Fort Bragg hospital trains to assist sexual assault victims
January 22, 2010
By WAMC PAO
FORT BRAGG, N.C. - Womack Army Medical Center leads the way for patients who may be victims of sexual assault. WAMC is the only Army medical center that offers a comprehensive program for victims of sexual assault, according to Col. (Dr.) Frank Christopher, chief of the Department of Emergency Medicine at WAMC.
The specially trained sexual assault nurse examiners are a team of 12 nurses, primarily based in the Emergency Department and other clinical areas of WAMC. These nurses are trained to meet victims' medical, emotional and legal requirements. Additionally, they ensure compliance with all laws and Army regulations, Christopher said.
SANE nurses undergo two weeks of intense training. The training consists of education in Army regulations, relevant male and female anatomy and physiology, forensic examination and evidence collection, medical photography, psychology of the sexually assaulted patient, interview skills, use of social work services, Family Advocacy, Army Emergency Relief and rape crisis centers.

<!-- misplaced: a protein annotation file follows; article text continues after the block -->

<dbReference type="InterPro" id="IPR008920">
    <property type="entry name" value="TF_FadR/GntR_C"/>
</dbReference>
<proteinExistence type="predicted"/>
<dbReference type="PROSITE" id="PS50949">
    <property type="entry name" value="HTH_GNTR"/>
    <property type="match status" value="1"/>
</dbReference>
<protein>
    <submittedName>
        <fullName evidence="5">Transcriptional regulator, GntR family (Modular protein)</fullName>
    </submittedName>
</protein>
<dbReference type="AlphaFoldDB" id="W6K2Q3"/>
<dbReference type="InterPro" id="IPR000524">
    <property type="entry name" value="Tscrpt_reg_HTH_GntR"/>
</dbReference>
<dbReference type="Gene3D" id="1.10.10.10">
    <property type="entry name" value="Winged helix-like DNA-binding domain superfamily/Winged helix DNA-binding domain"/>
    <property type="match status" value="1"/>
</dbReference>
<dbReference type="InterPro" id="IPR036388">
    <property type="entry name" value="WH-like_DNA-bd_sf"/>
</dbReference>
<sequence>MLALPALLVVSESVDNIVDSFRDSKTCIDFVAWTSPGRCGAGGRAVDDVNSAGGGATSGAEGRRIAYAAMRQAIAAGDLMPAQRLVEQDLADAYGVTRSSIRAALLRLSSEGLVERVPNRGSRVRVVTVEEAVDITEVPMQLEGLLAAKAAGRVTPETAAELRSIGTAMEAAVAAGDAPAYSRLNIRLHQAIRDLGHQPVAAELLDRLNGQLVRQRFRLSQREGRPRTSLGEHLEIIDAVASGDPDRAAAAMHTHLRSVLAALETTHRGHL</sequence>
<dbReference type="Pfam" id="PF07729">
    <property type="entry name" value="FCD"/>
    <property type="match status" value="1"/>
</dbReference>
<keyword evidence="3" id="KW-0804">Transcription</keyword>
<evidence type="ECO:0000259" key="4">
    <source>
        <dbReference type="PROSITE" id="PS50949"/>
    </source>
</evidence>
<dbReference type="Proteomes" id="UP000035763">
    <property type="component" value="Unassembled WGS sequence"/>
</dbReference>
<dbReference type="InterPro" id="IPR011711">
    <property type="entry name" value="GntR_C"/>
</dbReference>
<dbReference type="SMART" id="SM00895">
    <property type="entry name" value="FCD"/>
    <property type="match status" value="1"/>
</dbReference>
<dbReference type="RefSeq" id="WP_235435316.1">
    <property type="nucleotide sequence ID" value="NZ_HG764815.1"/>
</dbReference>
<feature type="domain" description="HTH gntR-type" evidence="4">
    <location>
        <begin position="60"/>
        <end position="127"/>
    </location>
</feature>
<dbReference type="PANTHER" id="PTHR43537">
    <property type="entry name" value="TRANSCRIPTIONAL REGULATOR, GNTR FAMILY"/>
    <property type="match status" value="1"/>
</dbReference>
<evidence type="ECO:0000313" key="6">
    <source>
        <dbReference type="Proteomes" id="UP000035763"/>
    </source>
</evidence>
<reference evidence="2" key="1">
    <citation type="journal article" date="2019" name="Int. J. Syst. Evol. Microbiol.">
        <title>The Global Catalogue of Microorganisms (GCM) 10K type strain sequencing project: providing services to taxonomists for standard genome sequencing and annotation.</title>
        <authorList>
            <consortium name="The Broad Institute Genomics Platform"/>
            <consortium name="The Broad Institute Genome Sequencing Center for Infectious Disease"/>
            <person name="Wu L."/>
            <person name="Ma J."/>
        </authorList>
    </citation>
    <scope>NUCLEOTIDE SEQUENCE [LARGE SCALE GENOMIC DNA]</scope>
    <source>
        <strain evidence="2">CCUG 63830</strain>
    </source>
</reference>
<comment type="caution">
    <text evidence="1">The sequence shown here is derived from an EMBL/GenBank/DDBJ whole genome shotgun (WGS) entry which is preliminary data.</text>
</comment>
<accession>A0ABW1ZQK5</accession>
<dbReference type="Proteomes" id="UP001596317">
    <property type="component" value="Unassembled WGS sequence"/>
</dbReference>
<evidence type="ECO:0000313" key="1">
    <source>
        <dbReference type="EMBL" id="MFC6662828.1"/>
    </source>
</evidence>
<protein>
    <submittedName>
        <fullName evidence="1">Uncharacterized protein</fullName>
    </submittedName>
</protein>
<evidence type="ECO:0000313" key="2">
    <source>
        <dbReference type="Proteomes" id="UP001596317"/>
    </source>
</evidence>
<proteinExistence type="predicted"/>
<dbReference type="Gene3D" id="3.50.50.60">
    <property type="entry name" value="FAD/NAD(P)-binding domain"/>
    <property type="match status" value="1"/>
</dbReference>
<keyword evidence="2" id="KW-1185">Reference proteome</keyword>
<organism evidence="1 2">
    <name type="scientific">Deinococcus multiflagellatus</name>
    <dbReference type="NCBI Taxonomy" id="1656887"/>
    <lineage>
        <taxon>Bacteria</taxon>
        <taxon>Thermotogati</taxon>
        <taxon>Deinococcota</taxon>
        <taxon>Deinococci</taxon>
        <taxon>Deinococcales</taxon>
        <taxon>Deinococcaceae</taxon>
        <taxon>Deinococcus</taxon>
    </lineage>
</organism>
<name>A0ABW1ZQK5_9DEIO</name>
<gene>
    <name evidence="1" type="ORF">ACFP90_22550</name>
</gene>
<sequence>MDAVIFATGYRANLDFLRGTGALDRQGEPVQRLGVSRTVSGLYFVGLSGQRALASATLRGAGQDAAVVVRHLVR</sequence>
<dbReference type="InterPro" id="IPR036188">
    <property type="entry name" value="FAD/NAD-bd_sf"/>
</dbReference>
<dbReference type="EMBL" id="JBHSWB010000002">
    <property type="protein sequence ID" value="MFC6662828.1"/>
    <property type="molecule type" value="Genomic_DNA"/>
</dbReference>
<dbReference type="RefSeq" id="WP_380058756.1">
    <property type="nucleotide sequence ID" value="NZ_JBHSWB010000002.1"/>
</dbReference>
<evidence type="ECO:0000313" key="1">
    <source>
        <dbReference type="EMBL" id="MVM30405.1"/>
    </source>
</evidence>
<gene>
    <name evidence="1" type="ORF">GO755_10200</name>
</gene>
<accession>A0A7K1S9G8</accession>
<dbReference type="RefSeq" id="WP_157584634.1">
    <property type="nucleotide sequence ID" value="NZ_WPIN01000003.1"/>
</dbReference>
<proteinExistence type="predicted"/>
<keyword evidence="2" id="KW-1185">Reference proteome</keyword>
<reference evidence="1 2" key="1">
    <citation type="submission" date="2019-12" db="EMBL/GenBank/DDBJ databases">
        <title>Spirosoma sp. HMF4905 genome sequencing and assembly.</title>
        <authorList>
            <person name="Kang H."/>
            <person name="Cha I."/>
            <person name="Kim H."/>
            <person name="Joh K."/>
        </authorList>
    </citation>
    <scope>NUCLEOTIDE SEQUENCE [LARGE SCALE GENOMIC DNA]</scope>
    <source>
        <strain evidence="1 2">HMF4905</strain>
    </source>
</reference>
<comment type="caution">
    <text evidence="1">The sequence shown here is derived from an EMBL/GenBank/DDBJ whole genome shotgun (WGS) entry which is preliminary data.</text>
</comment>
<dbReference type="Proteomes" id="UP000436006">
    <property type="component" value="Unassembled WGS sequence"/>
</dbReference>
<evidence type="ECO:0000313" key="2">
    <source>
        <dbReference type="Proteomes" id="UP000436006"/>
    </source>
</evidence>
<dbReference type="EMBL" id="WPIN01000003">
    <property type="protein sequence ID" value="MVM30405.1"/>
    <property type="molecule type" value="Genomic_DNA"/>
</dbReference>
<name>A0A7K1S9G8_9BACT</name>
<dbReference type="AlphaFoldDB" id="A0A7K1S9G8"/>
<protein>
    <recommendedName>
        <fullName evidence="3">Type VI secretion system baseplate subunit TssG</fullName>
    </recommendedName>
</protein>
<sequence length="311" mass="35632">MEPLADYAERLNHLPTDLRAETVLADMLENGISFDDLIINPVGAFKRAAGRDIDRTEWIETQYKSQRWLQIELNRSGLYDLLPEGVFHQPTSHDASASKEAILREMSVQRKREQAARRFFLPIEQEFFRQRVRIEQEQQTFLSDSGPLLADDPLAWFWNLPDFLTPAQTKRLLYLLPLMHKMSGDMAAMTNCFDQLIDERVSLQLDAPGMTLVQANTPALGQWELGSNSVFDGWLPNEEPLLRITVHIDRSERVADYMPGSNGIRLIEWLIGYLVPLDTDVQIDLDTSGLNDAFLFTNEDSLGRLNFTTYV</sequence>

The second week is dedicated to their clinical skills. The SANE nurses are on-call 24 hours a day to respond to patients of alleged abuse. The nurses determine the extent of the injuries and how to treat them, perform genital exams, collect potential evidence and photographs, and perform baseline testing for pregnancy and sexually transmitted diseases. They also coordinate with outside agencies for follow up and future treatment.
If needed, they testify in criminal cases. They also ride along with local law enforcement officials, attend criminal trials and conduct scenario-based practical exercises. Each SANE nurse conducts 40 proctored genital exams.
"These nurses work in conjunction with Social Work Services and the Victim Advocate's Office at Fort Bragg. Our goal is to provide SANE coverage for Fort Bragg, 24 hours a day, 7 days a week," said Christopher. "The SANE nurses provide services to alleged sexual assault patients 16 years old and over.
For pediatric patients, we call on Dr. Sharon Cooper or Dr. Ursula Chesney, our developmental and forensic pediatricians, to assist us with those cases," he added.
The improvements in DNA collection and forensic testing allow evidence to be collected longer than the normal 24 hours after an assault.
Liz Herring, a registered nurse and the SANE program coordinator, explained that the Emergency Department has one specific treatment room that is designated for assault patients. The room is set up to do triage, provide treatment, gather evidence and discharge patients who are being treated for possible sexual abuse cases. The Emergency Department staff has access to clothing for sexual assault patients who are brought to the Emergency Department, she added.
"We want our patients to feel safe during the exam. We want them to know that our Emergency Department has everything we need to treat them," Herring said.
For more information, please call the Emergency Department at 907-7000.